Moore said the pool was an amenity and service to residents. “It wasn’t made to make money, but to draw people into the community,” he said. “Yes, we as a city decided we wanted to spend more money on parks and pools than street maintenance. And that’s how we got where we are today.”
Residents asked city council members what the main contributing factor was to the damage on the roads.
Brian Faust, public works director, said roads don’t live forever. “Truck driving does some damage. And if you look in the older parts of town—it’s drought or too much water from recent rains and not enough maintenance.”
Moore added, “Streets, sidewalks, trails and curbs need a ‘shot in the arm.’ Let’s get ourselves on a nice, healthy track for maintenance of our streets.”
“The issue we have had is that we’ve been reactive,” said Steve Shute, council president. “We’re trying to be proactive. If we get rid of the big issues, we can absorb it in the budget, but we have to catch the roads up to where they need to be first.”
Chris Morrow, mayor, said that the sales tax will also be paid by non-city residents. “People outside of Gardner, shop in Gardner. They don’t pay taxes, but they use our roads,” he said.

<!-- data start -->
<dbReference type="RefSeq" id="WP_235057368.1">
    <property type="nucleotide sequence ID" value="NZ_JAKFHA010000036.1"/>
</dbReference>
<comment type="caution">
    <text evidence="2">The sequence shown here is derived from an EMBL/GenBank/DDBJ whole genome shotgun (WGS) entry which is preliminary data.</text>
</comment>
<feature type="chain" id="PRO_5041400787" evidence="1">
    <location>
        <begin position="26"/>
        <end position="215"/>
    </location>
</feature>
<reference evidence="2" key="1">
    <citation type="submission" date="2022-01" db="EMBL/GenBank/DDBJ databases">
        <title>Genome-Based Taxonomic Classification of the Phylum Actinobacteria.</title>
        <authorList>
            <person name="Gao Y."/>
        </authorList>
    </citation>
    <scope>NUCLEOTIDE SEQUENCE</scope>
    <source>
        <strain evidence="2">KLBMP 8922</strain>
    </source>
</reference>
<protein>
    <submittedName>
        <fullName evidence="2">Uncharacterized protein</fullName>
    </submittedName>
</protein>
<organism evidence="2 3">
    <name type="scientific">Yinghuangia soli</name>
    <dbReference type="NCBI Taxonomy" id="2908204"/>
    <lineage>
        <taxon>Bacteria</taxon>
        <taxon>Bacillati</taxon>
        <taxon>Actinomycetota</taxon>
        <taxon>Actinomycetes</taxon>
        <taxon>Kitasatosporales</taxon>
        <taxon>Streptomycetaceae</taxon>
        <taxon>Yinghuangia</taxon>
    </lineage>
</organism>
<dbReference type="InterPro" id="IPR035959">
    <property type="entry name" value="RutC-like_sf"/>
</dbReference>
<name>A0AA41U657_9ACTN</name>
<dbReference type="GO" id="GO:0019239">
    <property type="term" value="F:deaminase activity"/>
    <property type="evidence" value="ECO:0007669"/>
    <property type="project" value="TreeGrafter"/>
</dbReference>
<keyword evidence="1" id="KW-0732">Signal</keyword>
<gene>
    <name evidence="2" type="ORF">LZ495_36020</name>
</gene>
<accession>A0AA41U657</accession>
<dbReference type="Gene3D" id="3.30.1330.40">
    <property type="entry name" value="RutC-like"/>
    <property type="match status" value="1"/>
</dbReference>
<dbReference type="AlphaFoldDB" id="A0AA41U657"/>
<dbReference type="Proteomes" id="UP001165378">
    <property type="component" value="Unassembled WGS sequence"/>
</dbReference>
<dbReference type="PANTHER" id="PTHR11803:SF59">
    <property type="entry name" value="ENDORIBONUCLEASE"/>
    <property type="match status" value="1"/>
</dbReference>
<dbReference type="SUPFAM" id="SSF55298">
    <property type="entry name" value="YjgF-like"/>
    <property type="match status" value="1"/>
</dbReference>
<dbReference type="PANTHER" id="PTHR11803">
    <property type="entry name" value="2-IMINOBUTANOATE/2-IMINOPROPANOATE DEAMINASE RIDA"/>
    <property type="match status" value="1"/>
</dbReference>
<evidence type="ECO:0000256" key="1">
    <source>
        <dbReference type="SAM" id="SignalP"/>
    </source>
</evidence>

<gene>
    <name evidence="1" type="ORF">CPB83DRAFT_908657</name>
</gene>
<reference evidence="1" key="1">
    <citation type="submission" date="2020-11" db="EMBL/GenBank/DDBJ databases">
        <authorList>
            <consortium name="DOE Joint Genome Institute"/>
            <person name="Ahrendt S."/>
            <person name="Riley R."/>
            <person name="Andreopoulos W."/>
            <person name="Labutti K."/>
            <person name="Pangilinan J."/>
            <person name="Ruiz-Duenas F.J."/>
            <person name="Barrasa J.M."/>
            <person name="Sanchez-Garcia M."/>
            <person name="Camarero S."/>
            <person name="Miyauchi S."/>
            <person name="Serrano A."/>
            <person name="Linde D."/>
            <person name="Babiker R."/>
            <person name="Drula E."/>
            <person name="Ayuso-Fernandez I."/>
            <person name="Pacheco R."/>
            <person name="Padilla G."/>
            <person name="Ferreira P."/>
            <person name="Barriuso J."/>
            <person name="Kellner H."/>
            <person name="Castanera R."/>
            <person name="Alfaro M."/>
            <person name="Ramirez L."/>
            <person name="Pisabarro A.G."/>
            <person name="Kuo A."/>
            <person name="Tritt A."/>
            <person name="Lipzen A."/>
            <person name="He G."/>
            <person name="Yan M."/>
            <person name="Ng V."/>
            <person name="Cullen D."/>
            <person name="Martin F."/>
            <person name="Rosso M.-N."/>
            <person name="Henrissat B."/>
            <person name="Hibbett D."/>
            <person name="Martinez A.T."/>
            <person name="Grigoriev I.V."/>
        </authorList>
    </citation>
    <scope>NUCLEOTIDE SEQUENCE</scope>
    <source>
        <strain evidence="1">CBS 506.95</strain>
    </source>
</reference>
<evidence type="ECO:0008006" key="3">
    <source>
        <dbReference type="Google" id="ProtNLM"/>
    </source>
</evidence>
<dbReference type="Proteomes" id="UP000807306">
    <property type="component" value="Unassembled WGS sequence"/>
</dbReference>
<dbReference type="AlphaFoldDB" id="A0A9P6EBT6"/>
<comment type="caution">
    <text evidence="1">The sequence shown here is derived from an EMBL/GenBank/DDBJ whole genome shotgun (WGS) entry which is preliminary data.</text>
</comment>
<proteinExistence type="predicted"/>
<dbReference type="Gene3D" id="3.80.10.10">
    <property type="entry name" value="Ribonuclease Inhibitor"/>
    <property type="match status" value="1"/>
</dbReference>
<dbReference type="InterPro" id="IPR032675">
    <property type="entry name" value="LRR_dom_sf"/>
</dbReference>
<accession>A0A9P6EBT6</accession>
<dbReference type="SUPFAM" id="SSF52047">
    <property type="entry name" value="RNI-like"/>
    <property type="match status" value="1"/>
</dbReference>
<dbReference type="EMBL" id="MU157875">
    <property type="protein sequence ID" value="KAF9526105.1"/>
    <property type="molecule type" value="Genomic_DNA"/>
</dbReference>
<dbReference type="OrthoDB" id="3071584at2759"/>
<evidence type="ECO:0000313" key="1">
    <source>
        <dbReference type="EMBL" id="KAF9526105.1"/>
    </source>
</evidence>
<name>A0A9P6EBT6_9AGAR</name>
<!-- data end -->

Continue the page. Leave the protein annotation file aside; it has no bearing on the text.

Residents also voiced concern about how the city will come up with the money to repair the infrastructure with only sales tax.
Cheryl Harrison-Lee, city administrator, said, “We anticipate that it will take 1 million a year and that the city will borrow the money and use the sales tax to pay for the debt.”
Walter Hermreck, Gardner resident, asked the council, “If this fails, what are we looking at? What are our options?”
Morrow mentioned that Mission, Kansas used a “driveway tax” to fund their roads that turned out to be unconstitutional, so their city is raising their mill levy. “We should be able to do this with the sales tax in the years going forward. So often you manage the crisis, and this will manage the process in the years going forward.”
Shute added, “Every year we defer this the more it’s going to cost,” he said. “$615,000 will be absorbed into the operational budget. We can’t have the sales tax after 10 years. Where do we want to see this community in ten years? So we never have to do another renewal.”
Morrow emphasized that in the past the city has had a reactive response to infrastructure needs and repairs, once the roads are showing wear or are un-drivable, instead of being proactive.
“When we bring these items to you, we’re trusting you. We managed to get ourselves into this pickle, and we have to get ourselves out”, he said.
Special election is taking place by mail beginning, tomorrow, Wednesday August 26th to pay for construction and rehabilitation of infrastructure. All ballots must be returned to the Johnson County Election Office by noon on Sept.15, 2015. Gardner residents have to be registered by today in order to vote. They can register to vote at www.jocoelection.org.
For more information on Gardner’s Comprehensive Pavement Management Program:
www.gardnerkansas.gov/images/uploads/Pavement_Management_Gardner